OOOOH I got a LOT of work to do then. I’m carving 4 pumpkins. 2 for my back door and 2 for my front *sighs* and a very short time frame to do it in.

richmama answers:

Um maybe about 5 or 7 days. To be really sure pumpkins rott fast and they rott fasted being carved.

Good luck on your pumpkin!

Maria asks…

Artwork on brains, some help please?

At school we are doing site specific sculptures and site specific installations, im choosing the topic of brains and am going to use a brain jello mold as my brains, using plaster (most likely)

my theme for the work is that during high school kids take their brains for granted cause its not “cool” interested more in going to parties than learning.. so any ideas of how i could display this idea? (my first idea was to have a large pink, healthy brain in the library or something and then a dark, bruised one say, outside the principals office)

pleease pleasse help!

richmama answers:

Or maybe how one day the party brain will grow up and then be too old to party and be dumb. And then the smart brain will be the cool one 🙂

Nancy asks…

College and financial aid? Racism?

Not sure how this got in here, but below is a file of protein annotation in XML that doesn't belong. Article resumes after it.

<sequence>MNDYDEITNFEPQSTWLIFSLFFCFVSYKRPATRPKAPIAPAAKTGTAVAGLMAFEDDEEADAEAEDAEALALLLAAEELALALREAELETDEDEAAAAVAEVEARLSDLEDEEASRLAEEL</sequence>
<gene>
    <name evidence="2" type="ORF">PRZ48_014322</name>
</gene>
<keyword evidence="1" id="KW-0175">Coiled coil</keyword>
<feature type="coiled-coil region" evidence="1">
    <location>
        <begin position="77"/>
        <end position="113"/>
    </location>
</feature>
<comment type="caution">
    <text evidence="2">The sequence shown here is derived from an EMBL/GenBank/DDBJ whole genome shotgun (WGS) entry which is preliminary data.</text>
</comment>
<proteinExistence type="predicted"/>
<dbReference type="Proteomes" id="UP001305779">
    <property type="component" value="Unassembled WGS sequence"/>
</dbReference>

I have a serious question here. Do not try to twist anything I say into racist ideals because I am 100% not racist. I accept all people of all races, religions, and backgrounds. Anyway, I’m white. I’m a junior in high school. I take all honors and AP (college) level classes, and have earned straight A’s throughout my elementary (starting in third grade when we starting getting letter grades), middle, and high school years. I have a 4.0 GPA unweighted. I am on the executive board of two clubs, am a member of NHS (National Honor Society), have had my artwork displayed at various events, and play sports. I also worked during much of my sophomore and junior year. Anyway, I’m noticing how hard it is for my friends to get scholarships. Like me, they take advanced level classes and have very high GPAs. Their class rankings are high as well. They have applied to many different schools and are getting minimal financial aid, which I find really unfair considering they have worked so hard in school. Now, here’s the controversy. The friends I’m referring to are white as well. A few black students at our school (with much lower GPAs and not as many extra-curriculars) are easily receiving scholarships (I know because they have bragged to me about it). Everyone at our school’s family hovers around the upper-middle class, so it’s not a financial issue that is allowing them to get the extra money. I think it’s ridiculous that they are immediately accepted into schools and receive so much help in paying for their tuition. I mean, sure, a university wants to promote it’s diversity, but how unfair is it to expect those who have worked so hard in school to just throw away their achievements and have to pay for everything out of pocket? I mean, my parents can’t afford to send both of my siblings as well as me to college for four or more years. It gets too expensive. I’d get a job and go to school as well, but I want to be a doctor, and the coursework will be hard enough without the distraction of an on-the-side career. Anyway, my question is, how is it fair that blacks get money for school, and whites don’t? What about those who live in the ghettos and get to go to Ivy League schools FOR FREE because the government wants them to “rise up despite their troubled past?” I’ve been met with many struggles in my life. My grandparents immigrated to the United States, both with elementary school educations. They were poor and had to raise four kids. All four went to college, but they didn’t get any financial aid. What’s up with that?